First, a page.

The Hindu (19 February 2016)

The Lost Royals of Travancore

The launch of Manu Pillai’s book saw the author in conversation with T.M. Krishna on the royal family’s feud and more.

By Apoorva Sripathi


As my neighbour remarked, Chennai book launches always boast of the ‘crème de la crème’. It wasn’t any different at the launch of Manu Pillai’s book, The Ivory Throne, which is based on the royal family of Travancore. The author and researcher was in conversation with Carnatic musician T.M. Krishna, who complimented Manu on an “extremely intriguing and a very well-researched book that has a lot of pages”, and assured a mildly amused audience that he had indeed read it. But reading Manu’s almost 700-page book, including the extensive author’s notes, is no mean task. Neither is it for a 25-year-old debut author to write it.

Manu began researching for the book when he was 19, something Krishna found “ridiculous”. The musician was particularly interested in how the young author got interested in a subject that’s not usually written about. This was something that evolved over time for Manu — the stories he heard about the State and discovering Sethu Lakshmi Bayi’s letters; the idea of her correspondence fascinated him. “She ruled only for seven years, but it affects the way Malayalis live even today. I’m actually surprised no one wrote about it,” he said.

The Ivory Throne’s story begins with Portuguese explorer Vasco da Gama’s entry into India, and his subsequent political exploits, all for the want of spices. But the heart of the book belongs to duelling cousin sisters — senior maharani Sethu Lakshmi Bayi and junior maharani Sethu Parvathi Bayi, the granddaughters of legendary artist Raja Ravi Varma. It also delves deep into Kerala’s erstwhile matrilineal society that begrudgingly gave way to Victorian ideals of patriarchy, the sociological study of the state, the Vaikom Satyagraha and Marthanda Varma’s violent revival of the Kupaka dynasty’s glory.

Krishna then nudged Manu about his views on objectivity in history, to which the latter talked about how Kerala’s history concerned itself with piety, and alluded it to the control of an important temple. “Objectivity is a fallacy in history, and you’re usually not supposed to approach it with reverence,” he said. After a short reading from the book, the musician described the rivalry between the two maharanis as a “Bollywood style of combat”.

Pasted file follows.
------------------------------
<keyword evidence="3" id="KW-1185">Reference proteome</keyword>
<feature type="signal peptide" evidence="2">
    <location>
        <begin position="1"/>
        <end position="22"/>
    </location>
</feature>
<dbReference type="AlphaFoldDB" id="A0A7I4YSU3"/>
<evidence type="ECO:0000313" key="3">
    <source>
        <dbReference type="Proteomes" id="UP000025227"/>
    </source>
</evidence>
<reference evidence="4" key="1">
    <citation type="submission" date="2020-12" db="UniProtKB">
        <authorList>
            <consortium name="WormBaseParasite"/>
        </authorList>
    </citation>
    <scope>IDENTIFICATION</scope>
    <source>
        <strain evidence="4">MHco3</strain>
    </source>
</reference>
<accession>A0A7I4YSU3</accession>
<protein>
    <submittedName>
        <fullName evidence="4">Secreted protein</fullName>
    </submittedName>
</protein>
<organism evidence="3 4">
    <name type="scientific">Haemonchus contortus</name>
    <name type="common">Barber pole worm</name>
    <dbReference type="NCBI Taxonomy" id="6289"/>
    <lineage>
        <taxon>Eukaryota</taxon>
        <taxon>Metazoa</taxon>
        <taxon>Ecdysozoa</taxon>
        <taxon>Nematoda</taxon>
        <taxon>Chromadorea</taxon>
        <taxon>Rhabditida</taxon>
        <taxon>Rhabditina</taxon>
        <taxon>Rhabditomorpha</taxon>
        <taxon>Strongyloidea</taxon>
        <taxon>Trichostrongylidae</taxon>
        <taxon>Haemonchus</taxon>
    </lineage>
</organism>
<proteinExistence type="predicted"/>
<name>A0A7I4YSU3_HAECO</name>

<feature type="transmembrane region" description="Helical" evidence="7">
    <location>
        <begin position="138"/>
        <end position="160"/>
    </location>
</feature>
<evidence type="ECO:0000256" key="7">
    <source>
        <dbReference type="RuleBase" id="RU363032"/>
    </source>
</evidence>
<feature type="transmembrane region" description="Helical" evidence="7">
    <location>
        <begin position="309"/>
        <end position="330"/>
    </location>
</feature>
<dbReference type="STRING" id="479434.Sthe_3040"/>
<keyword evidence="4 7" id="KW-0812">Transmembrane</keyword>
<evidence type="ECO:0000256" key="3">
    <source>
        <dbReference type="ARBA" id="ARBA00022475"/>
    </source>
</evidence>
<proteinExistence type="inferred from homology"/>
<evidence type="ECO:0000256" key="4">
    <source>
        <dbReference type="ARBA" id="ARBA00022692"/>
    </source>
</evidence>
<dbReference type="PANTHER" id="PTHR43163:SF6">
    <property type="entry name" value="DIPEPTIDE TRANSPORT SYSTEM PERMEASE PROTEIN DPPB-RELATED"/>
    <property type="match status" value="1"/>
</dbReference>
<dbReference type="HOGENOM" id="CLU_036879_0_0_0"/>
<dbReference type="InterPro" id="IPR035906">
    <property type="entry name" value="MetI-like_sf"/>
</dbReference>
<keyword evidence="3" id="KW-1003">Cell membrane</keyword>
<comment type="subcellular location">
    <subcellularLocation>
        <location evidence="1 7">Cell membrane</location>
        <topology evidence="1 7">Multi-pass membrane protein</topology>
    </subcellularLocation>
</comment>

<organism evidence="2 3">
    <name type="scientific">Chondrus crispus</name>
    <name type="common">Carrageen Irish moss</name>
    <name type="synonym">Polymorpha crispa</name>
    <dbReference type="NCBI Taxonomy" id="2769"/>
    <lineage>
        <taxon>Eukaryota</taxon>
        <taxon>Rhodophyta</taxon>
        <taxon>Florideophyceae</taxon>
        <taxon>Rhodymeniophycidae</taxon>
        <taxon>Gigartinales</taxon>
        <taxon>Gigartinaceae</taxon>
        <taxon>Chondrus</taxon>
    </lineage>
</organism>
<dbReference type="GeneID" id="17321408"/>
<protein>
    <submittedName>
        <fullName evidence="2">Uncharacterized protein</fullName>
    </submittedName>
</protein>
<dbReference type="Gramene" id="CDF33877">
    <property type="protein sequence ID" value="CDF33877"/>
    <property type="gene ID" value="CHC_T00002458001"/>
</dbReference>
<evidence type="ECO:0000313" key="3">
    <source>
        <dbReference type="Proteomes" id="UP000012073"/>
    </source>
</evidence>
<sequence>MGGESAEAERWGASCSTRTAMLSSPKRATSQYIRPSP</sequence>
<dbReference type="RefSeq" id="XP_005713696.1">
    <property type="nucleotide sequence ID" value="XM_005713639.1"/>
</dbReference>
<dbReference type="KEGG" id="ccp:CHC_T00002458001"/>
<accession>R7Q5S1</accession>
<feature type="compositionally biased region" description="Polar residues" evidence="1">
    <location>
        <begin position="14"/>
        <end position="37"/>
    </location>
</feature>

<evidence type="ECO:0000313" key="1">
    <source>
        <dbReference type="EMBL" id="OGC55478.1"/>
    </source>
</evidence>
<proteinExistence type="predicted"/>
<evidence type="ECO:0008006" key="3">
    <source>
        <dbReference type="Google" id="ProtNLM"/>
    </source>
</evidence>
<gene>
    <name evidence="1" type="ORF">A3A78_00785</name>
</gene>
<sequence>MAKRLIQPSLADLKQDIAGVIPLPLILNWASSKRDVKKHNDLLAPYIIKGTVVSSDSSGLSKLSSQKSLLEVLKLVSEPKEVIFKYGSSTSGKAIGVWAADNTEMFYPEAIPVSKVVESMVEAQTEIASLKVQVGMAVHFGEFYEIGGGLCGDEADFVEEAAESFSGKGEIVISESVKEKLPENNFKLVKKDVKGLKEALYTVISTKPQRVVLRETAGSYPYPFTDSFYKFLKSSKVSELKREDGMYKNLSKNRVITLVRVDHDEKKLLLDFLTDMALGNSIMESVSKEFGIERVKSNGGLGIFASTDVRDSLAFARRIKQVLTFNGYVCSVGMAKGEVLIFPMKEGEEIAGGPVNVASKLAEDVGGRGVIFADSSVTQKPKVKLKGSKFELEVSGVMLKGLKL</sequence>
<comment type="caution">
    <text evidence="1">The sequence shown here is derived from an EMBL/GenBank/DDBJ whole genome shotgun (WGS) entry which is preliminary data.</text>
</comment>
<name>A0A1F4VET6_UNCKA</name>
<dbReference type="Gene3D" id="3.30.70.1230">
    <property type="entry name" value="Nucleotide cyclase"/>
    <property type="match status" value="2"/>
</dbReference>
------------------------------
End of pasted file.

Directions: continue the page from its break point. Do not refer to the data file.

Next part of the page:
Manu says that their feud stemmed from their great grandfather who idolised one daughter, while the mother doted on the other. This passed on to the maharanis’ generation. “A petty family feud became political, and factions were formed,” he said. The two women were feminist in their own ways: one was establishment-friendly, and the other, a new-age activist who believed in aggressive questioning of practices.

How did the royal family respond to Manu’s book, asked Krishna. The family of the junior maharani didn’t respond to his requests for an interview, fearing the author would paint her a villain. For which Manu responded that “records are often black-and-white, and only with your inputs can I drag from black to grey. She was a dynamic woman, and talking to the family would’ve lent perspective. There’s a certain gap in the book because of that”. Whereas, a lot of the senior maharani’s family learnt a lot more about her, talking to Manu. The conversation also touched upon C.P. Ramaswami Aiyar, whom Krishna called the ‘Chanakya’ of the book, and someone who changed the course of the story. Manu said that Sir CP entered the drama during an interesting point — he was an established lawyer looking for fame and power, and found it in Travancore, and subsequently became the Dewan.

Towards the end, things got a little sentimental, with the discussion about the senior maharani’s departure from the royal household. When her reign comes to an end, we are told that Sethu Lakshmi Bayi was “harassed constantly”, and appealed to the British to protect her. Gradually, she left Travancore in 1956, when the State turned Communist, almost overnight. “The exit is touching. She becomes a woman who doesn’t fit in anywhere,” Manu said, and Krishna added, “It is tragic indeed”.

Source: The Hindu